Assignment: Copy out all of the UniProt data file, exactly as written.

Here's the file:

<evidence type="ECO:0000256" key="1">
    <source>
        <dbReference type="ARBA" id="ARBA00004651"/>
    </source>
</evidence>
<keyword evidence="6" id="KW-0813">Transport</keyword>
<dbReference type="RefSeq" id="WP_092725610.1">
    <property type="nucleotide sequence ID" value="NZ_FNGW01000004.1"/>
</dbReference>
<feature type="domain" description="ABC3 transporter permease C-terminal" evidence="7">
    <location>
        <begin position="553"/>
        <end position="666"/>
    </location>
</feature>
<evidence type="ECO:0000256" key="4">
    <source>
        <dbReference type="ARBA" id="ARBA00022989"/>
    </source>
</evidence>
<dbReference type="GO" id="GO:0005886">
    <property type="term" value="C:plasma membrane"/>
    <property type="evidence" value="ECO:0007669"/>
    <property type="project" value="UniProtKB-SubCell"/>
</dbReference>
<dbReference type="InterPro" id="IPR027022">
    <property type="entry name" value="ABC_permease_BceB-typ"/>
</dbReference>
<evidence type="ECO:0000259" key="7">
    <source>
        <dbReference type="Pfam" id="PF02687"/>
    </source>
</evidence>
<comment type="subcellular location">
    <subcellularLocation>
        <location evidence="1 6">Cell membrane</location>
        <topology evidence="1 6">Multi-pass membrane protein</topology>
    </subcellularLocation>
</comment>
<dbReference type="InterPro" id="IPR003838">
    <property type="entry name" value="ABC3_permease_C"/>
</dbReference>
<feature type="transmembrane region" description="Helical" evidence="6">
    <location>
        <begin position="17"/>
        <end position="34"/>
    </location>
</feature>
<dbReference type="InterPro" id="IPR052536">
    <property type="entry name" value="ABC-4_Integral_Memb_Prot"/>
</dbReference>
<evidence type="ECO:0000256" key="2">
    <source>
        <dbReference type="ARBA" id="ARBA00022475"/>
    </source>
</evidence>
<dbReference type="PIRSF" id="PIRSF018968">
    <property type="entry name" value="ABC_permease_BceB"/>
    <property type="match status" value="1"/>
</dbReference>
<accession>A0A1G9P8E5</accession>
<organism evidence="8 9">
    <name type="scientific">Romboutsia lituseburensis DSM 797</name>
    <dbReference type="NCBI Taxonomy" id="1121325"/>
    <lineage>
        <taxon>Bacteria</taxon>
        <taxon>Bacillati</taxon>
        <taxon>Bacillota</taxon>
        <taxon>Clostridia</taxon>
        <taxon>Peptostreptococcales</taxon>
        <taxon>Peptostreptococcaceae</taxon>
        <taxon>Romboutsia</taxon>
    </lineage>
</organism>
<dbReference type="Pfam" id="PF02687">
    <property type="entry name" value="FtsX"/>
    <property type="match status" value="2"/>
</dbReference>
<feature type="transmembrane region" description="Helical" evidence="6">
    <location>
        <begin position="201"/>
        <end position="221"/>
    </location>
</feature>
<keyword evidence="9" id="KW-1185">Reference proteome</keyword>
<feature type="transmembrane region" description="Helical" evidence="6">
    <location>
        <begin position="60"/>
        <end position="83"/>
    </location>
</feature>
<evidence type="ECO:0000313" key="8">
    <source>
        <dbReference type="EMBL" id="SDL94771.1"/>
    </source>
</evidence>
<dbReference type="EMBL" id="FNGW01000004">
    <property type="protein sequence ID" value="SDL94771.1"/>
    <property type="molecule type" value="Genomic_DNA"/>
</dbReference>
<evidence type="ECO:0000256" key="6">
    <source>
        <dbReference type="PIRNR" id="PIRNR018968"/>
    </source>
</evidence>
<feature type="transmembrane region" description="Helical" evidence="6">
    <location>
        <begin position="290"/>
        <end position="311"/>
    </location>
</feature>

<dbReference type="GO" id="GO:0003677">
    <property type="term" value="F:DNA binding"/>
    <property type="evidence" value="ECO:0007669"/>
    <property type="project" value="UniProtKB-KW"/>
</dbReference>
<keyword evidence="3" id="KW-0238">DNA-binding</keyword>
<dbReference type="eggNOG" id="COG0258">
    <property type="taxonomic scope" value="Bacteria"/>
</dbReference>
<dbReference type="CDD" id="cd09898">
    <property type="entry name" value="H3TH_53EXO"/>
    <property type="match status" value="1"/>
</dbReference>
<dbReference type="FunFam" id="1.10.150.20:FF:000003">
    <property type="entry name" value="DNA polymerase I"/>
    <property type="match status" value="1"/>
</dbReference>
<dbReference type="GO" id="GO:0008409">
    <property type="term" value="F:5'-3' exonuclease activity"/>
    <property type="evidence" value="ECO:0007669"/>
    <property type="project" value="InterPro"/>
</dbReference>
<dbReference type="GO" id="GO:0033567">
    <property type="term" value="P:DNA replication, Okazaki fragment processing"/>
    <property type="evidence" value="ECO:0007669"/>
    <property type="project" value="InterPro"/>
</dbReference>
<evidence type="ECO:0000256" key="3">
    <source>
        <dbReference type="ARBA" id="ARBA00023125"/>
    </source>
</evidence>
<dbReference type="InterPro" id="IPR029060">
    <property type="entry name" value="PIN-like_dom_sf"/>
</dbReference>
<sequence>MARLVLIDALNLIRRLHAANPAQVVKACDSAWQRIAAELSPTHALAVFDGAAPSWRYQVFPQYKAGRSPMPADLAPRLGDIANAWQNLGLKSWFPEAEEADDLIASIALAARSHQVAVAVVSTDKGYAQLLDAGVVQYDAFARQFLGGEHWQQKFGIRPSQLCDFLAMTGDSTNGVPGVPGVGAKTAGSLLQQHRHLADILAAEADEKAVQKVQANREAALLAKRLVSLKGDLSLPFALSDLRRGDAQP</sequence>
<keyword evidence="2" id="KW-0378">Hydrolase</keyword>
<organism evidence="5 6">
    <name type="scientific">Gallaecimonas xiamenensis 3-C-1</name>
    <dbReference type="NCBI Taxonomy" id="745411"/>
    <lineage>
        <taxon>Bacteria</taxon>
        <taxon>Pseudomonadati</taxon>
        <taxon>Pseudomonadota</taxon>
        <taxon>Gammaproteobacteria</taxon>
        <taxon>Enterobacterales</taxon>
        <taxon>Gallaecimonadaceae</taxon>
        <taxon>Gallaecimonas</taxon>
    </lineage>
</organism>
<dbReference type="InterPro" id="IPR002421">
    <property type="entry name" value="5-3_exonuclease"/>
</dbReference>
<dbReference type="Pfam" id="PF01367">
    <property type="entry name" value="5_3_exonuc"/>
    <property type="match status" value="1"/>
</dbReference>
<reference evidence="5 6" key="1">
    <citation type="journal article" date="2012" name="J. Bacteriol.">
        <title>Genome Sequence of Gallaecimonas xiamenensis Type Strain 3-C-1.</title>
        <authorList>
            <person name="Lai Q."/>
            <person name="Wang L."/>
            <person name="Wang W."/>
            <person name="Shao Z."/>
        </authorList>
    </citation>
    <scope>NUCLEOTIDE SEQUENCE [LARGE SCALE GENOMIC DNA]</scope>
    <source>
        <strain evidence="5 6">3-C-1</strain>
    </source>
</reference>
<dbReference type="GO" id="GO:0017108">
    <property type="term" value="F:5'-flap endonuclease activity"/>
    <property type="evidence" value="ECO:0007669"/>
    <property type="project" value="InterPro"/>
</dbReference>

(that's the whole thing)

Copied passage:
<evidence type="ECO:0000256" key="1">
    <source>
        <dbReference type="ARBA" id="ARBA00004651"/>
    </source>
</evidence>
<keyword evidence="6" id="KW-0813">Transport</keyword>
<dbReference type="RefSeq" id="WP_092725610.1">
    <property type="nucleotide sequence ID" value="NZ_FNGW01000004.1"/>
</dbReference>
<feature type="domain" description="ABC3 transporter permease C-terminal" evidence="7">
    <location>
        <begin position="553"/>
        <end position="666"/>
    </location>
</feature>
<evidence type="ECO:0000256" key="4">
    <source>
        <dbReference type="ARBA" id="ARBA00022989"/>
    </source>
</evidence>
<dbReference type="GO" id="GO:0005886">
    <property type="term" value="C:plasma membrane"/>
    <property type="evidence" value="ECO:0007669"/>
    <property type="project" value="UniProtKB-SubCell"/>
</dbReference>
<dbReference type="InterPro" id="IPR027022">
    <property type="entry name" value="ABC_permease_BceB-typ"/>
</dbReference>
<evidence type="ECO:0000259" key="7">
    <source>
        <dbReference type="Pfam" id="PF02687"/>
    </source>
</evidence>
<comment type="subcellular location">
    <subcellularLocation>
        <location evidence="1 6">Cell membrane</location>
        <topology evidence="1 6">Multi-pass membrane protein</topology>
    </subcellularLocation>
</comment>
<dbReference type="InterPro" id="IPR003838">
    <property type="entry name" value="ABC3_permease_C"/>
</dbReference>
<feature type="transmembrane region" description="Helical" evidence="6">
    <location>
        <begin position="17"/>
        <end position="34"/>
    </location>
</feature>
<dbReference type="InterPro" id="IPR052536">
    <property type="entry name" value="ABC-4_Integral_Memb_Prot"/>
</dbReference>
<evidence type="ECO:0000256" key="2">
    <source>
        <dbReference type="ARBA" id="ARBA00022475"/>
    </source>
</evidence>
<dbReference type="PIRSF" id="PIRSF018968">
    <property type="entry name" value="ABC_permease_BceB"/>
    <property type="match status" value="1"/>
</dbReference>
<accession>A0A1G9P8E5</accession>
<organism evidence="8 9">
    <name type="scientific">Romboutsia lituseburensis DSM 797</name>
    <dbReference type="NCBI Taxonomy" id="1121325"/>
    <lineage>
        <taxon>Bacteria</taxon>
        <taxon>Bacillati</taxon>
        <taxon>Bacillota</taxon>
        <taxon>Clostridia</taxon>
        <taxon>Peptostreptococcales</taxon>
        <taxon>Peptostreptococcaceae</taxon>
        <taxon>Romboutsia</taxon>
    </lineage>
</organism>
<dbReference type="Pfam" id="PF02687">
    <property type="entry name" value="FtsX"/>
    <property type="match status" value="2"/>
</dbReference>
<feature type="transmembrane region" description="Helical" evidence="6">
    <location>
        <begin position="201"/>
        <end position="221"/>
    </location>
</feature>
<keyword evidence="9" id="KW-1185">Reference proteome</keyword>
<feature type="transmembrane region" description="Helical" evidence="6">
    <location>
        <begin position="60"/>
        <end position="83"/>
    </location>
</feature>
<evidence type="ECO:0000313" key="8">
    <source>
        <dbReference type="EMBL" id="SDL94771.1"/>
    </source>
</evidence>
<dbReference type="EMBL" id="FNGW01000004">
    <property type="protein sequence ID" value="SDL94771.1"/>
    <property type="molecule type" value="Genomic_DNA"/>
</dbReference>
<evidence type="ECO:0000256" key="6">
    <source>
        <dbReference type="PIRNR" id="PIRNR018968"/>
    </source>
</evidence>
<feature type="transmembrane region" description="Helical" evidence="6">
    <location>
        <begin position="290"/>
        <end position="311"/>
    </location>
</feature>

<dbReference type="GO" id="GO:0003677">
    <property type="term" value="F:DNA binding"/>
    <property type="evidence" value="ECO:0007669"/>
    <property type="project" value="UniProtKB-KW"/>
</dbReference>
<keyword evidence="3" id="KW-0238">DNA-binding</keyword>
<dbReference type="eggNOG" id="COG0258">
    <property type="taxonomic scope" value="Bacteria"/>
</dbReference>
<dbReference type="CDD" id="cd09898">
    <property type="entry name" value="H3TH_53EXO"/>
    <property type="match status" value="1"/>
</dbReference>
<dbReference type="FunFam" id="1.10.150.20:FF:000003">
    <property type="entry name" value="DNA polymerase I"/>
    <property type="match status" value="1"/>
</dbReference>
<dbReference type="GO" id="GO:0008409">
    <property type="term" value="F:5'-3' exonuclease activity"/>
    <property type="evidence" value="ECO:0007669"/>
    <property type="project" value="InterPro"/>
</dbReference>
<dbReference type="GO" id="GO:0033567">
    <property type="term" value="P:DNA replication, Okazaki fragment processing"/>
    <property type="evidence" value="ECO:0007669"/>
    <property type="project" value="InterPro"/>
</dbReference>
<evidence type="ECO:0000256" key="3">
    <source>
        <dbReference type="ARBA" id="ARBA00023125"/>
    </source>
</evidence>
<dbReference type="InterPro" id="IPR029060">
    <property type="entry name" value="PIN-like_dom_sf"/>
</dbReference>
<sequence>MARLVLIDALNLIRRLHAANPAQVVKACDSAWQRIAAELSPTHALAVFDGAAPSWRYQVFPQYKAGRSPMPADLAPRLGDIANAWQNLGLKSWFPEAEEADDLIASIALAARSHQVAVAVVSTDKGYAQLLDAGVVQYDAFARQFLGGEHWQQKFGIRPSQLCDFLAMTGDSTNGVPGVPGVGAKTAGSLLQQHRHLADILAAEADEKAVQKVQANREAALLAKRLVSLKGDLSLPFALSDLRRGDAQP</sequence>
<keyword evidence="2" id="KW-0378">Hydrolase</keyword>
<organism evidence="5 6">
    <name type="scientific">Gallaecimonas xiamenensis 3-C-1</name>
    <dbReference type="NCBI Taxonomy" id="745411"/>
    <lineage>
        <taxon>Bacteria</taxon>
        <taxon>Pseudomonadati</taxon>
        <taxon>Pseudomonadota</taxon>
        <taxon>Gammaproteobacteria</taxon>
        <taxon>Enterobacterales</taxon>
        <taxon>Gallaecimonadaceae</taxon>
        <taxon>Gallaecimonas</taxon>
    </lineage>
</organism>
<dbReference type="InterPro" id="IPR002421">
    <property type="entry name" value="5-3_exonuclease"/>
</dbReference>
<dbReference type="Pfam" id="PF01367">
    <property type="entry name" value="5_3_exonuc"/>
    <property type="match status" value="1"/>
</dbReference>
<reference evidence="5 6" key="1">
    <citation type="journal article" date="2012" name="J. Bacteriol.">
        <title>Genome Sequence of Gallaecimonas xiamenensis Type Strain 3-C-1.</title>
        <authorList>
            <person name="Lai Q."/>
            <person name="Wang L."/>
            <person name="Wang W."/>
            <person name="Shao Z."/>
        </authorList>
    </citation>
    <scope>NUCLEOTIDE SEQUENCE [LARGE SCALE GENOMIC DNA]</scope>
    <source>
        <strain evidence="5 6">3-C-1</strain>
    </source>
</reference>
<dbReference type="GO" id="GO:0017108">
    <property type="term" value="F:5'-flap endonuclease activity"/>
    <property type="evidence" value="ECO:0007669"/>
    <property type="project" value="InterPro"/>
</dbReference>